Mercury Fillings: Are They Dangerous For Health?
Mercury dental amalgam: what is it?
Used to fill decayed teeth for over 150 years, dental amalgam results from the cold reaction of liquid mercury on a metal powder which leads to the formation of a solid crystallized alloy (silver-mercury or tin-mercury) . Renowned for its antibacterial qualities, durability, ease of use and low cost, it has long been the preferred solution in dentistry.
But quickly, this use raised questions about the safety of chronic exposure to mercury. Proportional to the number of fillings in the mouth, the release of mercury can occur during the condensation , polishing , installation and wear of amalgams.
No mercury for pregnant women and children under 15
A European regulation dated May 17, 2017 banned the use of mercury dental amalgam for pregnant and breastfeeding women and children under 15 years old . This ban came into effect on July 1, 2018. The only exception is cases where the dental surgeon considers this use ” strictly necessary because of the patient’s specific medical needs “.
From July 1, 2019, if a dentist deems mercury necessary, they should use pre-dosed capsules instead of bulk mercury .
Mercury amalgam: what are the health dangers?
According to the Association No au Mercure Dentaire , amalgam creates vapors, part of which is absorbed by the lungs . Mercury passes into the blood, crosses the blood-brain barrier and accumulates in the brain . It also crosses the placenta. The mercuric ions that escape from the amalgam accumulate in several organs, including the kidneys .
Some studies have long pointed to a link between dental mercury amalgam and certain diseases such as multiple sclerosis , Parkinson’s disease or Alzheimer’s disease . In a report published in 2015, the National Agency for Medicines and Health Products Safety (ANSM) stated that ” the lack of objective data and the absence of convincing arguments do not allow a definitive ruling on the neurological risks or multiple sclerosis, neither on the impact on renal function, nor on a possible deleterious role on the health of children and adults, nor on the benefits of removing amalgam “.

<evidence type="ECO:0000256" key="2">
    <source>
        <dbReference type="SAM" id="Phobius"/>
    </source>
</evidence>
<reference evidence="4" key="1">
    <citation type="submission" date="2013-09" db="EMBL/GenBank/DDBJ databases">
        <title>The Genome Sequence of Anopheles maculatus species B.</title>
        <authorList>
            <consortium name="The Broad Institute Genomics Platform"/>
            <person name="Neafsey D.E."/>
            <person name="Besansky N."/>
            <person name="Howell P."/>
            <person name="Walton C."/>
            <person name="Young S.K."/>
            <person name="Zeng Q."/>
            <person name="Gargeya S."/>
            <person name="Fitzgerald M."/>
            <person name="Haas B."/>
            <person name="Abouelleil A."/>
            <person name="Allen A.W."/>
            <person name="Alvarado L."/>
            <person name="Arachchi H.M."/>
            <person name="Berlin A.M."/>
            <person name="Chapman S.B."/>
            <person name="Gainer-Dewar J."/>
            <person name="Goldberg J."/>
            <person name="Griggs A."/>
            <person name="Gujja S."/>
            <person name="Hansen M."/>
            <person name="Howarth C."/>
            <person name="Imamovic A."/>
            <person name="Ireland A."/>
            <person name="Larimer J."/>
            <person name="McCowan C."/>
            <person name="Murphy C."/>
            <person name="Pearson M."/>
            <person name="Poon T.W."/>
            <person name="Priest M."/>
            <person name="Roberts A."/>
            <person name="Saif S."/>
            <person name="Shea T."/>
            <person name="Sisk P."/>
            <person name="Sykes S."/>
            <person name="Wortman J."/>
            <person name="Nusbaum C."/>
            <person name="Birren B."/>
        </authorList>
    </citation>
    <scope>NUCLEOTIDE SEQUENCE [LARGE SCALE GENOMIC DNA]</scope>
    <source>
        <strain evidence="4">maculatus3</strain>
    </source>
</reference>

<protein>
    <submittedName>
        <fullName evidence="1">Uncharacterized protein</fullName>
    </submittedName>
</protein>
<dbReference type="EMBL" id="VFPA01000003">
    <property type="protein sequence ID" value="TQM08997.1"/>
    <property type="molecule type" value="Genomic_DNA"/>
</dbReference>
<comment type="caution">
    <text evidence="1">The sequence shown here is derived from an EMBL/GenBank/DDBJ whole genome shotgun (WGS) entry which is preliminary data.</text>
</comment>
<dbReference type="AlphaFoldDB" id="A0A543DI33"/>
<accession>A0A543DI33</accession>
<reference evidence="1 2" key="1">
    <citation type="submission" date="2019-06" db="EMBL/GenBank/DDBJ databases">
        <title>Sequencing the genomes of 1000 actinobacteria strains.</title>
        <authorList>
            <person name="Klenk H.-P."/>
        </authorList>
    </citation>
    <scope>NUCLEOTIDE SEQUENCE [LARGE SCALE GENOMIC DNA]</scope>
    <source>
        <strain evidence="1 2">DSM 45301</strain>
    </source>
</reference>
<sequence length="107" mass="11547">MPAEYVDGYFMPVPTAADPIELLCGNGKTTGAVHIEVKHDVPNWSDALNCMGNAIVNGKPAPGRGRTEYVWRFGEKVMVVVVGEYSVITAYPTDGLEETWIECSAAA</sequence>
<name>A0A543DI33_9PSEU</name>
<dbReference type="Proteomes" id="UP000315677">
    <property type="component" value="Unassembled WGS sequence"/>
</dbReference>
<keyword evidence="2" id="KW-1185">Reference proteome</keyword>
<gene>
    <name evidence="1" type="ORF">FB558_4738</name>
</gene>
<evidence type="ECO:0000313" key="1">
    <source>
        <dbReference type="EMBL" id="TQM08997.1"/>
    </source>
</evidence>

The measures taken then fall under the precautionary principle . In France in particular, mercury amalgams have been contraindicated for pregnant and breastfeeding women and people with kidney disease for a long time .
An environmental impact
Another problem with dental mercury amalgams is the environmental impact . French dentists who remove amalgam must use a dedicated recuperator to treat the residues. They are then placed in a cassette which will be collected by a specialized company twice a year.
Reminder of the rules of good practice
In 2003, already alerted by statements from people who presented disorders which they attributed to the presence of dental amalgam, the French Agency for the Safety of Health Products (Afssaps) had set up a working group, composed of 14 independent experts. Their recommendations made public in 2005 recalled the regulatory provisions and precautions for the use of dental amalgam. They specify the rules of good practice and hygiene in the dental office:
Avoid placing dental amalgams in the direct vicinity of other metal restorations so as not to increase the risk of corrosion;
The lightening of posterior teeth with amalgam is also not recommended ;
Finally, the importance of prevention in the treatment of caries is underlined because despite the decrease in the number of caries in children and adolescents, 80% of caries lesions can be avoided in this population.
Prevention requires a good brushing , a varied diet that avoids snacks and sweets, sometimes the intake of fluoride and fissure sealing .
In addition, the rate of decay increases for the elderly who present cavities of the neck. Located on the part of the tooth on which dental plaque is most easily formed, these cavities are difficult to treat with amalgam fillings. Experts therefore believe that a prevention policy must also be implemented in the elderly . In this regard, the Minister of Health intends to provide people over the age of 60 from 2006 with a clinical oral-dental check-up (100% covered) followed by an interview and advice in order to prepare the conditions for ‘healthy aging.